I love to learn. I take lots of spinning classes and read as much as I can about spinning. Filling my brain with knowledge and my hands with skills is one of my favorite things, I’m an information packrat.
I’ve noticed a big item of contention among spinners and spinning teachers – predraftng. Predrafting includes striping, fluffing or attenuating commercially prepared fiber, to spin just a regular yarn, not a textured, fancy or art yarn.
Most of the time the sides are: always or never. My thoughts lie somewhere in between with, “it depends”.
I spin mostly commercially prepared fibers that are dyed by fiber artists in small batches.
There is nothing I love more than spinning a fluffy just shake and spin roving or top.Â Shake and spin fibers are ones where I can do just that, pull them out of their braid or bag, give them a shake and spin away without a hitch or a clump.
I would say 30%-40% of the fibers I spin are shake and spin worthy. There are many factor that go into the fluffiness of a roving or top, including the quality of the roving or top before it’s dyed, how the fiber is handled when it’s dyed and dried, how the dyer stores it & how long it sits around as stash.
Sometimes fiber gets compacted, sometimes the fiber seems just too big, sometimes I want to alter the color, sometimes I just want to touch it before I spin. Depending on the fiber, the yarn I want and my mood – I almost always fluff, usually strip and occasionally predraft.
Why and when you ask?
I love to fluff my fiber. Fluffing is just pulling the top or roving horizontally, a little, just teasing it open.Â I fluff fiber when it seems closed, maybe it sat squashed in my stash. I also fluff to get to know my fiber. As I fluff down the top or roving I notice any lumps,bumps or vm in the fiber (and remove them), study the color changes and decide if I want to strip the fiber.
Stripping is dividing fiber vertically. First let me say that I never strip my fiber to the size I want my yarn. Yes, I said never. If I strip to size there is no time or space to draft my fiber. Stripping to size only allows for adding twist. Drafting is what makes my yarn what I want it to be. I have to draft it forward to get the smooth of worsted and draaaaft it back to trap the air for woolen. It just doesn’t work for me when I strip fiber to the size I want my yarn.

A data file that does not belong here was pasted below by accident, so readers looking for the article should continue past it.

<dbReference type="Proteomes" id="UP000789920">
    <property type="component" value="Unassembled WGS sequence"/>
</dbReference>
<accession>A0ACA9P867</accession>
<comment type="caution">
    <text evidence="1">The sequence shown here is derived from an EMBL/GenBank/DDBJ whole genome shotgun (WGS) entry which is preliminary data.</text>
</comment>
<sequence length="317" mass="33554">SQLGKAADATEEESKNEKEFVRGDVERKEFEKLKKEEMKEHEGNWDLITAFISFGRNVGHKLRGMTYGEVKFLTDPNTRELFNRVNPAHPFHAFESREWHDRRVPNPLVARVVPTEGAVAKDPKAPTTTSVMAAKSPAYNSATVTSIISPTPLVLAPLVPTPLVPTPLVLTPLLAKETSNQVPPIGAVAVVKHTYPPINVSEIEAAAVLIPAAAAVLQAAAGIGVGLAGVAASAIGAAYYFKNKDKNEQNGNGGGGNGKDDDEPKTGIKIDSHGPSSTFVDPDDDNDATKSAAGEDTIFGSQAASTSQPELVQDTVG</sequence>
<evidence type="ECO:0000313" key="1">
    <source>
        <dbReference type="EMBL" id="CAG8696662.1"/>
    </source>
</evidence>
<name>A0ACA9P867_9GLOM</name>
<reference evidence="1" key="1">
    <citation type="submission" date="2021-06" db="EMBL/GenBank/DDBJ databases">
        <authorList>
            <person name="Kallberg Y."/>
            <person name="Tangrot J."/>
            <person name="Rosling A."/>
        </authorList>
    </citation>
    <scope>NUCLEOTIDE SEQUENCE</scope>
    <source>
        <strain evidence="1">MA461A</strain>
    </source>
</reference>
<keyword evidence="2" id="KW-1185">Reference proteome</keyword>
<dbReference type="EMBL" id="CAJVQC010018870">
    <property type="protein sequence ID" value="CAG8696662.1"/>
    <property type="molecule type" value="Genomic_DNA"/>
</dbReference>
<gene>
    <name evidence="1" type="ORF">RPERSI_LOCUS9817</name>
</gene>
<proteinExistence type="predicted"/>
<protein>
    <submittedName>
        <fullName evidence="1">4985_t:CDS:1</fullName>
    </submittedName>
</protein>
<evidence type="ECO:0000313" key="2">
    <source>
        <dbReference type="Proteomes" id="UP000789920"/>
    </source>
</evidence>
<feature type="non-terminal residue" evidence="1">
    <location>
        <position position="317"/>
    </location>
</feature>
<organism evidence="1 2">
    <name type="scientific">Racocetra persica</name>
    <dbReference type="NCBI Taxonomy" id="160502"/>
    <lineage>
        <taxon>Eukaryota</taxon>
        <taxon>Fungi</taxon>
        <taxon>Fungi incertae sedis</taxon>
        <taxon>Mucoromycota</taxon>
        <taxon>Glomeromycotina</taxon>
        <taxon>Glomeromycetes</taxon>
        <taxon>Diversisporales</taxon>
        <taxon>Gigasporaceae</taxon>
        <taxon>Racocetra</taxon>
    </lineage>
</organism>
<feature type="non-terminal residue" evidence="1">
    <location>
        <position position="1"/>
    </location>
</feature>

I do usually strip my fiber to control bulk or color. By bulk, I mean, I just don’t want to hold the whole roving or top in my hand. Sometimes it just feels unwieldy, sometimes it makes my hands sweat. So I divide the fiber in half lengthwise and carry on.
With variegated tops or rovings I control color by stripping or not stripping in a couple of ways. If I want long color runs, I don’t strip and do my best to draft the fiber back and forth across the tip of the fiber like a typewriter. If I want shorter runs of color I will strip the fiber in half or more.
I like to combine colored tops and rovings by drafting 2 or 3 together at one time. To do this without losing my grip (or mind) I strip to a one or two-fingered width depending on how many I’m holding together.
I don’t attenuate often. I do this only when a fiber is compacted and just fluffing alone won’t turn it into a lovely, lofty fiber. For me attenuating tops or rovings is a lot like stripping to size – it removes the space for drafting. But when aÂ fiber is compacted, it can make the difference between fighting the fiber and happily spinning.
This week I had I fiber in my hand that I wanted to spin that had been squashed and compacted. Take a look at what I did.
This is a before and after. The fiber on the left is the before. If I had tried to spin this as is, I would have said a lot of words, none of them nice. The fiber isn’t felted, but it’s compacted and there would have been pushing and pulling and overtwisting while I tried to spin it. The fiber on the right has been fluffed and attenuated, slightly. A dream to spin. It looks like it’s taken a big breath of air.
First I fluffed it horizontally, all the way down. Sometimes this is enough. But this fiber is compacted enough that I can see each spot where I fluffed the fiber. It needs more work.
Then I attenuated slightly. With my hands a staple length apart I pulled gently, just until the fluffing wibble-wobbles smooth out.
Here’s a different view of before and after. The predrafted top is fluffy and smooth, easy to spin and rescued from the wrath of a frustrated spinner.
When doo you fluff, strip or predraft your fiber?